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Thread: Experimental mandola with internal horn, neutral tension bridge

  1. #26
    Moderator JEStanek's Avatar
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    Default Re: Experimental mandola with internal horn, neutral tension brid

    That was very interesting. Thanks for sharing it and the video.

    Jamie
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  3. #27
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    Default Re: Experimental mandola with internal horn, neutral tension brid

    Design, Materials, Workmanship..
    three stars

    One more star for not making another Loar clone.

    Total 4 stars.

    And I'll add one more just .. "because".

    5 Stars.

  4. #28
    bass player gone mando
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    Default Re: Experimental mandola with internal horn, neutral tension brid

    Quote Originally Posted by John Miller View Post
    Wow, these things by Stroh are amazing!!! I have never seen these!!!!!!!!
    This is one badass mando!

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    Default Re: Experimental mandola with internal horn, neutral tension brid

    This is what Captain Nemo was really looking for all those years.
    The cochlea interior design is only surpassed by the shape of its output.

    In case nobody mentioned it: I especially like the armrest.
    the world is better off without bad ideas, good ideas are better off without the world

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    Registered User bbcee's Avatar
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    Default Re: Experimental mandola with internal horn, neutral tension brid

    The innovations in this instrument are surpassing. Kudos, John!

    In regards to an all-wood instrument, I remember reading years ago in American Lutherie (or maybe American Woodworker?) of constructing a thin laminate around a form. If that could be figured out, the rest of the construction in wood would (ha) be cake.

    Regarding publishing - this would be something great for American Lutherie (Guild of American Luthiers' quarterly publication).

  7. #31
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    Default Re: Experimental mandola with internal horn, neutral tension brid

    Quote Originally Posted by chuck3 View Post
    This is one badass mando!

    Photoshop or real?

    If the latter can you provide a link to it?
    Bernie
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  8. #32

    Default Re: Experimental mandola with internal horn, neutral tension brid

    Quote Originally Posted by bbcee View Post
    In regards to an all-wood instrument, I remember reading years ago in American Lutherie (or maybe American Woodworker?) of constructing a thin laminate around a form. If that could be figured out, the rest of the construction in wood would (ha) be cake.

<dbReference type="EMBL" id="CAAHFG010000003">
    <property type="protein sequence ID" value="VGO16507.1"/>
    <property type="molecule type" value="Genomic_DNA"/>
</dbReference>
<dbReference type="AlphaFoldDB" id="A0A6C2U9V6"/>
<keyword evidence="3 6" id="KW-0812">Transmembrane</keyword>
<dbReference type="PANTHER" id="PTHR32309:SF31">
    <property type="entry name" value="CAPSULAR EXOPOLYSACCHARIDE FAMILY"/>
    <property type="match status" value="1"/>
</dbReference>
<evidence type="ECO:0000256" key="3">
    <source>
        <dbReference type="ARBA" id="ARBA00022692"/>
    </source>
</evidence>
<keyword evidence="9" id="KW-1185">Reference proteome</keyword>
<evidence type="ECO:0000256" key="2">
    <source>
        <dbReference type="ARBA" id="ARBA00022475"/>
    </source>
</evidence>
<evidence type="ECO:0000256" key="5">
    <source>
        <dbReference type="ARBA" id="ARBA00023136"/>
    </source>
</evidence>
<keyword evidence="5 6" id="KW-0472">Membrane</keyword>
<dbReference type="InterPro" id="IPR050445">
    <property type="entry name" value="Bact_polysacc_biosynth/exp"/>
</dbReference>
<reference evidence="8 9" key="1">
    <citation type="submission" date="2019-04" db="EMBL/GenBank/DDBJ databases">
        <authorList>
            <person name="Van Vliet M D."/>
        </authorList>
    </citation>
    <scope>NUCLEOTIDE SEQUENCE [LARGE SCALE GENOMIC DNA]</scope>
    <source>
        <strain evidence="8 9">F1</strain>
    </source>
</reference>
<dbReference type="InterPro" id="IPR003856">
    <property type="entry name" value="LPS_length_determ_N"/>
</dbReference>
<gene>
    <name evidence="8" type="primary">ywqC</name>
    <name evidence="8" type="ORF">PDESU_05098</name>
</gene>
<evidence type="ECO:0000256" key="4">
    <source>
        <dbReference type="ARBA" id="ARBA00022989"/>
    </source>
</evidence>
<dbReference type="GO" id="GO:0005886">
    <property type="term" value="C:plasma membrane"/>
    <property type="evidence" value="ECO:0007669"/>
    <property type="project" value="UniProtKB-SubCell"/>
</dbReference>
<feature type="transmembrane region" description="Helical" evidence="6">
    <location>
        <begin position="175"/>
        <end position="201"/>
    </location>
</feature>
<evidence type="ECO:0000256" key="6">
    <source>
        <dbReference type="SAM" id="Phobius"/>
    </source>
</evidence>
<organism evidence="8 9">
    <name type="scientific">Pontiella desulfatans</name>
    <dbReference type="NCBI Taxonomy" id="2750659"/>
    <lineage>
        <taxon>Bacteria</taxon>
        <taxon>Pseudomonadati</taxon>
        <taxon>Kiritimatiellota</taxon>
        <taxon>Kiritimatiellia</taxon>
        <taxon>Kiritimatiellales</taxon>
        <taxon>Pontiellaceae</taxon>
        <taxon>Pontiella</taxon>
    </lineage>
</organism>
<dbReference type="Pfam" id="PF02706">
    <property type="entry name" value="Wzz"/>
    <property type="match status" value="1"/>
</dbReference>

That's how I make mine. It's easy. Probably exactly the same difficulty as making the parts out of carbon fiber. Either way you have to clamp the laminae between tension/compression straps while the glue/resin cures. I don't think wood is any cheaper, either... carbon fiber is pretty darn cheap, while nice quality veneer is time-consuming to produce.

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    Default Re: Experimental mandola with internal horn, neutral tension brid

    Quote Originally Posted by Bernie Daniel View Post
    Photoshop or real?

    If the latter can you provide a link to it?
    Bernie, you can read about Stroh instruments here.

    And hear.



    Jamie
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  12. #34
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    Default Re: Experimental mandola with internal horn, neutral tension brid

    I read these post with interest. Certainly different. One stupid question, which I am noted for asking. In American English we some times fudge a little on meaning of words. Neutral means not positive or negative, so are you saying the bridge has no downward or upward tension. I don't see how that could be. Enquiring minds want to know.

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    Default Re: Experimental mandola with internal horn, neutral tension brid

    Quote Originally Posted by Mandoplumb View Post
    I read these post with interest. Certainly different. One stupid question, which I am noted for asking. In American English we some times fudge a little on meaning of words. Neutral means not positive or negative, so are you saying the bridge has no downward or upward tension. I don't see how that could be. Enquiring minds want to know.
    Yes: absolutely zero resting tension or torsion on the soundboard from the bridge. Zero break angle. If I release the Ti rod holding down the strings, and take out the bolts holding the bridge onto the soundboard, the bridge just slides out sideways and the strings remain totally level. That is explained near the end of the video. Yes, seems strange at first...